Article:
Washington State's innovative minimum wage law preserves buying power for low-wage workers by indexing increases to the rate of inflation. In 2011, a full-time worker earning minimum wage in Washington state earns about $18,033 annually (at 2080 hours/year) - $2,953 more than workers in states with the federal minimum wage. Those added wages are plowed right back into the local economy.
A strong minimum wage also helps Washington's economy. The annual cost of living adjustments have no significant impact on employment overall, nor in the two largest employers of minimum wage workers: retail and restaurants. Washington's law also provide employers, who know well in advance the amount of the modest annual increases, with predictability -- rather than facing occasional big jumps that result from a partisan political process.
But not every state has a voter-approved strong minimum wage law. Currently, a living wage for a family with one parent and two children is $66,589 a year in King County, or $32.01 per hour. That is almost four times the income of a full-time worker making the current state minimum wage. It takes an act of Congress, and often years of waiting, for some workers to simply get a cost of living adjustment, much less a raise.
12.14.2011 | Washington state has a high minimum wage standard that increases with the rate of inflation. This ensures full-time minimum wage workers are able to earn enough to stay above the official poverty line, which is not the case for many other states.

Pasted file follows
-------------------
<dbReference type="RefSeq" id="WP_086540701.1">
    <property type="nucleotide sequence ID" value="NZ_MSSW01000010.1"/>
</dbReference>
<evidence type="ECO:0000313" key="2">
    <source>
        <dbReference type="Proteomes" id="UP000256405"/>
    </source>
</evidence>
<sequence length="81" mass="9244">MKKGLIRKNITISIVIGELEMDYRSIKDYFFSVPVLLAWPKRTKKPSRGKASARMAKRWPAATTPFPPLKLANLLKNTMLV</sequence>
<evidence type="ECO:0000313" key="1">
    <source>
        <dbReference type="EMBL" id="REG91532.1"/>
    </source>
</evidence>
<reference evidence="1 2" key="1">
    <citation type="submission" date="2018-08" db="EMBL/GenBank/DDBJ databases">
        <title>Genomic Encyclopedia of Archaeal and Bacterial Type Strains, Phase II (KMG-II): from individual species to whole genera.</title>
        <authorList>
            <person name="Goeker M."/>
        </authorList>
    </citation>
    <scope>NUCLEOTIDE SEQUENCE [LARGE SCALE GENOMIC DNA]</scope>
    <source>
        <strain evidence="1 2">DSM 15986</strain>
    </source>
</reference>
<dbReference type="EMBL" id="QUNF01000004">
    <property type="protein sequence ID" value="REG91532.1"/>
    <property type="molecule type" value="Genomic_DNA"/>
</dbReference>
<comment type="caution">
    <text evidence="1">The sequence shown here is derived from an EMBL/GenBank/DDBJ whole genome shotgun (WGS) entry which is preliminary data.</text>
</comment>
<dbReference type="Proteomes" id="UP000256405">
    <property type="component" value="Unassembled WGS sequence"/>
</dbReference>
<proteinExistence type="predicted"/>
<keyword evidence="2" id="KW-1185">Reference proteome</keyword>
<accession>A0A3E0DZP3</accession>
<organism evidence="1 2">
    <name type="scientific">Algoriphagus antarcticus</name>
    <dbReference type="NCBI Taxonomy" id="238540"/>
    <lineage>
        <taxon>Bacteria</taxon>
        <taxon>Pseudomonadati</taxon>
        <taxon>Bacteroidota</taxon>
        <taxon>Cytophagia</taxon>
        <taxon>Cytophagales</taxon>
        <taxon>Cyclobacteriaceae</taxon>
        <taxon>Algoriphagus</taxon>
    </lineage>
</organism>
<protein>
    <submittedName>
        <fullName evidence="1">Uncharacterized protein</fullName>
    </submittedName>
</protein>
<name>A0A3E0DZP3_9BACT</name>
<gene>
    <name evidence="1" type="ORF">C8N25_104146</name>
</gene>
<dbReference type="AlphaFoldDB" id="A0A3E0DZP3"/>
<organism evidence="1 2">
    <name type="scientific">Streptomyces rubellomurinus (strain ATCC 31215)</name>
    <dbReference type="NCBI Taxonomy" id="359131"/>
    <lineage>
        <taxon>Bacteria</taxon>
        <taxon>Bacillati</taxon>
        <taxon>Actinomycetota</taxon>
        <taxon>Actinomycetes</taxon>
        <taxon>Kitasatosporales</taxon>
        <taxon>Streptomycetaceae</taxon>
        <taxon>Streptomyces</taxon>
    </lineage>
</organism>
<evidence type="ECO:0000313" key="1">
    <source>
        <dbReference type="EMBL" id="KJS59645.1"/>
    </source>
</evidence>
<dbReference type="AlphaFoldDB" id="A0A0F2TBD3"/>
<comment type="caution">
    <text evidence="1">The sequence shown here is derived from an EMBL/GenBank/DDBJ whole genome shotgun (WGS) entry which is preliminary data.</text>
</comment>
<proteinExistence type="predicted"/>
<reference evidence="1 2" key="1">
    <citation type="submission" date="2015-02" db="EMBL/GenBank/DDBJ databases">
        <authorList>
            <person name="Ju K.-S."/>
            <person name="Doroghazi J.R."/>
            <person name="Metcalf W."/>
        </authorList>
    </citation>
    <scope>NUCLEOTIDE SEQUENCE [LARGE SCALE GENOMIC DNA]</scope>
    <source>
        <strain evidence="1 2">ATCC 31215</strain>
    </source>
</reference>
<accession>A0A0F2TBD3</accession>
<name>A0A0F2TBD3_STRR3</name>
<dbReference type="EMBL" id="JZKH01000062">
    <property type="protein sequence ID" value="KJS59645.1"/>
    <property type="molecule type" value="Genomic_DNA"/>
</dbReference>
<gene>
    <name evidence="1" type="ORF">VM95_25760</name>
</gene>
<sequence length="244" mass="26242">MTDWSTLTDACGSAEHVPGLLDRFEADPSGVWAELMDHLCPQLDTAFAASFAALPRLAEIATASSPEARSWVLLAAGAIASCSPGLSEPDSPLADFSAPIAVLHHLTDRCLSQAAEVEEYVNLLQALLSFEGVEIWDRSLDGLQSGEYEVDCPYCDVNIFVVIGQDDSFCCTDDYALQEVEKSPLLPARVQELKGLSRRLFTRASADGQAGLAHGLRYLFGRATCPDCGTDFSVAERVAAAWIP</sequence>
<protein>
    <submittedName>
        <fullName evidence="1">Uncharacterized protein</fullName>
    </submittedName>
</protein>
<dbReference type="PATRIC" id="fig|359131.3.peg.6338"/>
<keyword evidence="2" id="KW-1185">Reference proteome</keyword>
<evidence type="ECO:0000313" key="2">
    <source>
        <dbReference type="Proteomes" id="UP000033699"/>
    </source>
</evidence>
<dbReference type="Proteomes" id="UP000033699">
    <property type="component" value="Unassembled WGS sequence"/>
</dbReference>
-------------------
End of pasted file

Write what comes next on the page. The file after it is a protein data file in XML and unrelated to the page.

02.11.2011 | Economic Opportunity Institute | Someone working full time year‐round at minimum wage in Washington actually earns above the federal poverty level for a family of one or two – but it takes significantly more than a poverty level income to pay basic expenses without public assistance.
01.21.2011 | Economic Opportunity Institute | Allowing a sub-minimum wage during the first 680 hours of employment could potentially impact a large share of Washington’s workforce. It would reduce economic security and buying power for low wage working people and increase turnover, thereby adding to costs and reducing profitability for our state’s businesses.
12.91.2010 | Economic Opportunity Institute | Marilyn Watkins, Policy Director of the Economic Opportunity Institute, submitted this expert declaration on the minimum wage by request of the State of Washington. It supported the state's case, which defended Washington's automatic COLA against a lawsuit brought by corporate interests.
"We’re paying the highest wage we’ve ever had to pay, and our business is still up more than 11 percent over last year," said Tom Singleton, manager of a Papa Murphy’s in Liberty Lake, WA.
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